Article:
So you think that you’re a bonified Hongkonger because you’ve had an egg tart from Lyndhurst Terrace and your favorite dimsum isn’t har gao. Or, maybe you’ve serve congee to the kiddies, shared a Typhoon Shelter chili crab with friends and often miss dumplings when you’re away from Asia. Test your taste buds with these 10 Hong Kong family-friendly street eats the next time you’re hungry for a treat.
For most Hongkongers, the day starts with a big breakfast combo: a hot soup macaroni with ham, a milk tea or coffee (or combo of both, called a yin yang) and an egg sandwich on white toast. Join the queue snaking around the corner at Australia Dairy Company in Jordan for an egg sandwich, that’s massive and delicious. Add pan-fried spam...if you want the ultimate Hong Kong egg sandwich experience.
Australia Dairy Company, 47-49 Parkes Street, Jordan, Hong Kong, +852 2730 1356
Tsim Chai Kee, 98 Wellington Street, Central, Hong Kong, +852 2850 6471
This sweet and sticky red bean bowl pudding is made of glutinous rice flour and steamed into a bowl where it gets its form. It’s simple and comes in two colors depending on whether it’s been made with white or brown sugar. Like all desserts, these little gems aren’t too sweet, but does curb a sweet tooth. Support one of the oldest running bowl pudding vendors in town—the sweet old couple that sell puddings from a cart parked at the corner of Lan Kwai Fong and Wellington.
The corner of Lan Kwai Fong and Wellington, Central, Hong Kong
Thin and flaky layers of pastry coat a dense interior that is made of sweetened winter melon paste. There are many stories about this popular pastry, but the one that stands out tells of a loving wife that sold herself into slavery to make back a debt owed by her in-laws, and her husband created this delicious biscuit in honour of her. Whether this legend is true or not, the most famous biscuits can be found in Yuen Long.
Hang Heung Cake Shop, G/F, 64-66 Yuen Long Main Road, Yuen Long, New Teritorries, Hong Kong
Though the pineapple bun has not a single trace of pineapple in it, the checkered, crumbly top crust and the sunshine yellow colour of the bun has led to its name. When they’re freshly out of the oven and toasty, these lovely treats make for a delish teatime break. And, for those who don’t count calories try a “boh loh yau”, a warm pineapple bun sandwiching a ice cold slab of butter.
Kam Wah, 47 Bute Street, Mongkok, Kowloon, Hong Kong, +852 2392 6830
Hong Kong’s version of French toast is a belt-busting thing of beauty. A thick slice of bread is dipped in egg and deep fried. The better cha chaan tengs and dai pai dongs will beat the egg till fluffy before frying, topped with a slab of butter and doused in sweet syrup. Down an alleyway behind a fruit stand in Stanley Market lies a dai pai dong (open air stall) with one of the most famous French toast in Hong Kong. Find it and be rewarded with golden french toast with kaya (sweetened coconut paste) and butter.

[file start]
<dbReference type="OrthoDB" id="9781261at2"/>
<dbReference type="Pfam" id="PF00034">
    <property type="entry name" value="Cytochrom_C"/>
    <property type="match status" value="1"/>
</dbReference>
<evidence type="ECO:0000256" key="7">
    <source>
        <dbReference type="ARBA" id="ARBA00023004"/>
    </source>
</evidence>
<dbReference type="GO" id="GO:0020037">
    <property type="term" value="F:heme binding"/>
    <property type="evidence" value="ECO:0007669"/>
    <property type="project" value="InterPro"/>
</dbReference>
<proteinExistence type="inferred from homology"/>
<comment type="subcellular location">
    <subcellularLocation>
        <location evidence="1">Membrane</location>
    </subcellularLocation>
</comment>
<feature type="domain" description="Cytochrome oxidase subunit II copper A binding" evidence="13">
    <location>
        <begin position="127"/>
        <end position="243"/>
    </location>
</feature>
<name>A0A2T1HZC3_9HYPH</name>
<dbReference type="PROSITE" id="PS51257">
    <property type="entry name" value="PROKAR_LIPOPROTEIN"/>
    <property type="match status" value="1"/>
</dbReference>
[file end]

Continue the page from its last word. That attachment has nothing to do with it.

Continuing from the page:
Open air stall at 2 Stanley Market, Stanley, Hong Kong
You don’t have to go further than two steps in the city to find a bubbling cart full of curry fish balls. What makes these the most widely popular skewered street snack is that they’re really quite tasty. Salty, spicy and burn-your-tongue hot, it’s a perfect on-the-go treat to tie you over till meal time. There’s not really one stall that stands above the rest, but the ones along Argyle Street in Mongkok are definitely where it’s at come weekends.
Along Argyle Street in Mongkok, Kowloon, Hong Kong
Sweet red beans topped with a tower of shaved ice and doused in a sweet watery condensed milk makes for refreshing dessert drink, especially on a hot summer’s day. For an authentic red bean ice, venture out to Guong Shing Ice Cafe in Sheung Shui, where little has changed since it opened over 50 years ago. Here you’ll find classic red bean ice, and also pineapple and lychee versions, too.
Guong Shing Ice Cafe, 10, San Shing Avenue, Sheung Shui, New Teritorries, Hong Kong
Enjoyed for breakfast, lunch or as a quick snack, rice noodle rolls can be found at street corners, for dimsum and in congee shops. Glutinous rice water is spread over a cloth stretched over a boiling hot steamer, and then rolled into thin rice sheets while still hot then topped with toasted sesame and a medley of sauces (soy sauce, hoisin and peanut) - delicious! Tong Kee makes it fresh from scratch everyday and offers a choice of meat fillings, as well as plain.
Tong Kee, Shop C, G/F, Man King Building, 26 Man Wui Street, Jordan, Kowloon, Hong Kong
Made from a sugary egg and flour batter poured onto a cast iron pan with “egg-like” holes, the secret is in the ingredients, timing, and just the right amount of batter. A truly good egg waffle cake should be crispy with just a bit of nibble on the inside. Also try the golden-hued waffle sandwiches (“gaap beng”) with gooey peanut butter mixed with condensed milk and sprinkled with sugar—it’s simply divine! Head to Mammy Cake for a variety of egg waffle flavors including their famous chocolate chip or to the mini shop on Caine Road next to Universal Trade Centre.
Mammy Cake, Shop 2A, G/F, Whampoa Street, Hung Hom, Kowloon, Hong Kong